Philadelphia’s Anti-Blight Program Ahead of Schedule

Wed January 12, 2005 - Northeast Edition

PHILADELPHIA (AP) An anti-blight program launched more than two years ago to rid neighborhoods of thousands of abandoned, dilapidated houses has exceeded many of its goals, city officials said.

Mayor John Street, who has made the five-year program a centerpiece of his administration, said he “couldn’t be more pleased” with the progress.

“The Neighborhood Transformation Initiative [NTI] has, in many cases, exceeded its expectations,” the mayor said. “We have had neighborhoods in this city within the last year [that] have literally turned the corner in desirability and livability.”

The program is aimed at replacing vacant buildings and land with new homes and businesses. It is funded with $275 million in city bond funds, $250 million in federal funds, and more than $50 million in city general funds.

Critics said the program has failed to create enough new housing in its first two and a half years to replace the city’s many rundown buildings and vacant lots.

And some residents recently united to stop the city from tearing down two vacant houses, as well as a storefront church that was not vacant but was mistakenly listed as blighted.

“We’re the ones in the trenches who are experiencing their rosy picture, and it’s a lie,” said Rosemary Cubas, who has lived in the Norris Square neighborhood for more than three decades.

“They’re not taking blighted properties,” said Cubas, a member of a group called the Citywide Coalition to Save Our Homes. “They’re taking solid, well-organized communities and destroying them.”

Supporters said the program has rid many neighborhoods of the hulking, vacant buildings that kept potential developers away.

“What we’re hoping to do is create blocks where people want to be there, where they want to take pride in the neighborhood,” said Michael S. Schurr, president of a development company that is helping build more than 200 houses. “Without NTI, none of these things would be happening.”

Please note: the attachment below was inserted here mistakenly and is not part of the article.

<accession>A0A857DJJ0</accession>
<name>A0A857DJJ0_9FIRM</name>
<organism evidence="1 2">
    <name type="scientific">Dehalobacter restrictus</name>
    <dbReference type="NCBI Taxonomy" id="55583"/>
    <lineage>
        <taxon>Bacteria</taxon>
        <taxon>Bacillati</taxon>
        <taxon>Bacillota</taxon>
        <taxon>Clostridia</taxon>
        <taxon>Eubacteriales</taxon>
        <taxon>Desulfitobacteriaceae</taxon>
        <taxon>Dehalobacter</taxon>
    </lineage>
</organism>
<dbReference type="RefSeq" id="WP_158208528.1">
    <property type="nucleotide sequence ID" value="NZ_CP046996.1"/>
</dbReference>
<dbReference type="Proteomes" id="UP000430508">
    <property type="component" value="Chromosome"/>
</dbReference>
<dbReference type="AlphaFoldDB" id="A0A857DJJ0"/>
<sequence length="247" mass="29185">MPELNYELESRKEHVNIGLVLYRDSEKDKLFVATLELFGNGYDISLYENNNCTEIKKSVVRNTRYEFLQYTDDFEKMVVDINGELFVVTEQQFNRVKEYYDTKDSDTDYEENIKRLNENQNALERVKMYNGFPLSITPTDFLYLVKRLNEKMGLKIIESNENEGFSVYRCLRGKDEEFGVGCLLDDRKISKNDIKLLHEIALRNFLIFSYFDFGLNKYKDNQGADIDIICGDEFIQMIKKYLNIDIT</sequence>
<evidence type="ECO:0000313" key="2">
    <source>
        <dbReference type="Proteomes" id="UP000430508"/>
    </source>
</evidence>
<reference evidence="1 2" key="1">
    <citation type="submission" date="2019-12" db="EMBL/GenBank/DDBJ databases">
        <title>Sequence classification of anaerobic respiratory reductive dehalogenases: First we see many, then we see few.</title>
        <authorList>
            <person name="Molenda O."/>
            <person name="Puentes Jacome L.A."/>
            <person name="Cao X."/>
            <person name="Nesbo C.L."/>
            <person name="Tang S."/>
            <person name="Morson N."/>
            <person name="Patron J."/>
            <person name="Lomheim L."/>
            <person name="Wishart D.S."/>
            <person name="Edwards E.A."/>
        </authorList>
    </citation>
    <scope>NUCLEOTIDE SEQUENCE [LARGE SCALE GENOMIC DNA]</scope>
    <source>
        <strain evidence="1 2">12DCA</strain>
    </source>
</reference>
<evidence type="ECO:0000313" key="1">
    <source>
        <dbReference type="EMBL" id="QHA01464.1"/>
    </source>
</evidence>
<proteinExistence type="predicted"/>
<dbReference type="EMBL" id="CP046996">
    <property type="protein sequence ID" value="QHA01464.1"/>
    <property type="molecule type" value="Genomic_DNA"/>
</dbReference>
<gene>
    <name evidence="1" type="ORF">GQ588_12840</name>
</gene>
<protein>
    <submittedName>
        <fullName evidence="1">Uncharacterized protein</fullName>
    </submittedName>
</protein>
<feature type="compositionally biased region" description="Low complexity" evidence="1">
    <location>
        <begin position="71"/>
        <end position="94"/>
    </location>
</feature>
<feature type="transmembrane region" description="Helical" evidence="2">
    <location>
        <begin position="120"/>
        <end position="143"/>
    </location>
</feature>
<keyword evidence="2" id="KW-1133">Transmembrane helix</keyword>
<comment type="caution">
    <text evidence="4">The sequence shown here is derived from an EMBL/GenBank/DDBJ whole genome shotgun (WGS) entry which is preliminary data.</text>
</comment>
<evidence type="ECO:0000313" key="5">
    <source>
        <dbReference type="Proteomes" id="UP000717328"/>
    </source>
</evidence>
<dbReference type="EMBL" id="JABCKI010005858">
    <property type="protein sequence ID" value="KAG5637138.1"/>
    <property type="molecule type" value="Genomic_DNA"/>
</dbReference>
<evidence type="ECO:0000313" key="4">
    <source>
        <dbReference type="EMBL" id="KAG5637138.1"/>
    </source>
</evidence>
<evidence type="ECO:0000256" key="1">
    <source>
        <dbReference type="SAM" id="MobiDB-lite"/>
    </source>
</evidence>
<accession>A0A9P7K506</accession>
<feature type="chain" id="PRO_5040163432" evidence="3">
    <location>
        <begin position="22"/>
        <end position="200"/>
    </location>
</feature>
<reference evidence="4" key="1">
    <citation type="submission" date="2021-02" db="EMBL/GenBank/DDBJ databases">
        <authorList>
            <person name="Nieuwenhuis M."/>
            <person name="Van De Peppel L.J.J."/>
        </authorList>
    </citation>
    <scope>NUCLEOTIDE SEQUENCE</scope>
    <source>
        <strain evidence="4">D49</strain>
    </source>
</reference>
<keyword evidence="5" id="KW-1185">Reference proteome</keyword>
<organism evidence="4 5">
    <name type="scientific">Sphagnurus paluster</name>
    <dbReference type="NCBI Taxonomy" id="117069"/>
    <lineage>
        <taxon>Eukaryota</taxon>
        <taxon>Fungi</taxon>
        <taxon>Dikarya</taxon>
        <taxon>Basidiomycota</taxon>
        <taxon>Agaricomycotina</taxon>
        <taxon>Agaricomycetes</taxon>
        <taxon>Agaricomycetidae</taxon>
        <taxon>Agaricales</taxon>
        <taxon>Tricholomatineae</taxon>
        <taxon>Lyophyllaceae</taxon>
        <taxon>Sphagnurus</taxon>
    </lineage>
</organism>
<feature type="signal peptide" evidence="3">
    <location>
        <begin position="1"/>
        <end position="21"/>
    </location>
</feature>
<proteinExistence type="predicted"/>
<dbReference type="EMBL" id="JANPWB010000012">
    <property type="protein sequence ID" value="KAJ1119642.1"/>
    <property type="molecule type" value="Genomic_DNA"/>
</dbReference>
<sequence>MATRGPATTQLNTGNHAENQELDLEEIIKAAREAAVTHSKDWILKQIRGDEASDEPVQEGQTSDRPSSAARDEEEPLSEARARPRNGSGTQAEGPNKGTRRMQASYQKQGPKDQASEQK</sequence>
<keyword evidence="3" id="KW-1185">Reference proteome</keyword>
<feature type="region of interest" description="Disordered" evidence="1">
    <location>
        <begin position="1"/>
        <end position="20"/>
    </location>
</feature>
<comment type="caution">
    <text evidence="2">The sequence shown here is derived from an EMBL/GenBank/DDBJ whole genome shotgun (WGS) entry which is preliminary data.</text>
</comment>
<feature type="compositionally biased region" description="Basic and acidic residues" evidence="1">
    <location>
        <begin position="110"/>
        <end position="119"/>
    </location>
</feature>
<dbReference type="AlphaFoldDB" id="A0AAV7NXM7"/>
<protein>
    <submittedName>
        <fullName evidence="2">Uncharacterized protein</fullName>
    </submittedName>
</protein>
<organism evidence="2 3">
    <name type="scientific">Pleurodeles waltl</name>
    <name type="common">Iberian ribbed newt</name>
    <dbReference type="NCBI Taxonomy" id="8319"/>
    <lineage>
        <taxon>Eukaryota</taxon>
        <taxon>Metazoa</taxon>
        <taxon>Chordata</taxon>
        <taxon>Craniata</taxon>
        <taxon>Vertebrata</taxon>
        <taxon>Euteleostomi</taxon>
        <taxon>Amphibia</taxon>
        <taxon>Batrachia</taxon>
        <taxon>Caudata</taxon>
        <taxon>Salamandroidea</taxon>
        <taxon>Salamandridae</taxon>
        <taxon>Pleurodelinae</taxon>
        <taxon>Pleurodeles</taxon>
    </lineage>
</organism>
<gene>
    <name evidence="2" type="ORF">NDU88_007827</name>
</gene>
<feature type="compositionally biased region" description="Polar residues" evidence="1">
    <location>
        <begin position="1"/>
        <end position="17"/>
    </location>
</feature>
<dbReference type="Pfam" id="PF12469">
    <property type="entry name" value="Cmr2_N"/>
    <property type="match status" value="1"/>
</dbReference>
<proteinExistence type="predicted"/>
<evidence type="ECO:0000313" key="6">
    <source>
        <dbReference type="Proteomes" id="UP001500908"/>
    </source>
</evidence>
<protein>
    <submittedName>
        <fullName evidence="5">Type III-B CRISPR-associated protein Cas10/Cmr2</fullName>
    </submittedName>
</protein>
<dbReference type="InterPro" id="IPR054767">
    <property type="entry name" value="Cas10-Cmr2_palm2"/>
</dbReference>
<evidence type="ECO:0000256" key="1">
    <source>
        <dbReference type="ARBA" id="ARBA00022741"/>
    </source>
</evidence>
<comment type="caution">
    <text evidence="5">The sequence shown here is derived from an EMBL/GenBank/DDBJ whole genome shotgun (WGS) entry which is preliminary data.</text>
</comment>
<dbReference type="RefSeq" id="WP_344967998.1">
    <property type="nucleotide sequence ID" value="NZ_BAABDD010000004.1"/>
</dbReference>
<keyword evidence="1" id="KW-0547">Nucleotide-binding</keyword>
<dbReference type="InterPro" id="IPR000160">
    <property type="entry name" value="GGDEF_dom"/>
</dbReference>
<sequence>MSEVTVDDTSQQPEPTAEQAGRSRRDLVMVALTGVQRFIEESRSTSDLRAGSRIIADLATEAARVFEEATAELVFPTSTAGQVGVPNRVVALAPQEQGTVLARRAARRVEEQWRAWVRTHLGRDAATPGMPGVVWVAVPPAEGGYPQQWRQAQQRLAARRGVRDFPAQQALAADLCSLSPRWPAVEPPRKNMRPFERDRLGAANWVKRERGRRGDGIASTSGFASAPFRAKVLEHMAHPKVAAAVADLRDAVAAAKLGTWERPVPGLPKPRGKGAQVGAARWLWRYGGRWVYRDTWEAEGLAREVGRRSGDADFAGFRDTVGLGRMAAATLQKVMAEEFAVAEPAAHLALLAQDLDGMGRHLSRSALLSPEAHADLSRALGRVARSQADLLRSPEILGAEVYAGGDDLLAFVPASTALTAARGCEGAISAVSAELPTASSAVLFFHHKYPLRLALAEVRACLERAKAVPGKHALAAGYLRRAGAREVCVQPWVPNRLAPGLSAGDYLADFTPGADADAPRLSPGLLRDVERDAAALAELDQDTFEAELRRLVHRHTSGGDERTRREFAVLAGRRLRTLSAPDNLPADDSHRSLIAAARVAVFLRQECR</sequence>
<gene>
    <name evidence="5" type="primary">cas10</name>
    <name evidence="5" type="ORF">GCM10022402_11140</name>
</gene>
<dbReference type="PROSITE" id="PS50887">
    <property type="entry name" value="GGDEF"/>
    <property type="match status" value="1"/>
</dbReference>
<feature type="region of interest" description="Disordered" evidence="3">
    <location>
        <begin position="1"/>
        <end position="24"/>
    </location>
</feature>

The city said that as of June 30, 5,507 houses and apartments for low-income residents have been built or renovated. The goal was 3,500 in five years.


• 6,839 houses and apartments have been built or started in developments of 40 or more homes. The goal was 2,000 homes in five years.

• 6,885 buildings have been demolished or are under contract to be demolished. The goal was 8,000 to 10,000 demolitions in five years.

• 13,962 homeowners have received grants or low-interest loans to repair their homes. The goal was 4,500 preservation investments in five years.

• The initiative helped developers build or plan the construction of 7,653 market-rate homes. The five-year goal was 6,000.

The program has been helped by a booming real estate market that has inflated median housing prices by 26 percent over five years. The city’s 10-year tax abatement for new residential construction and the lowest mortgage rates in more than 30 years also have helped.

“If you think of the NTI proceeds as a stimulus to jump-start other activities … it has succeeded,” said Patricia L. Smith, director of the NTI.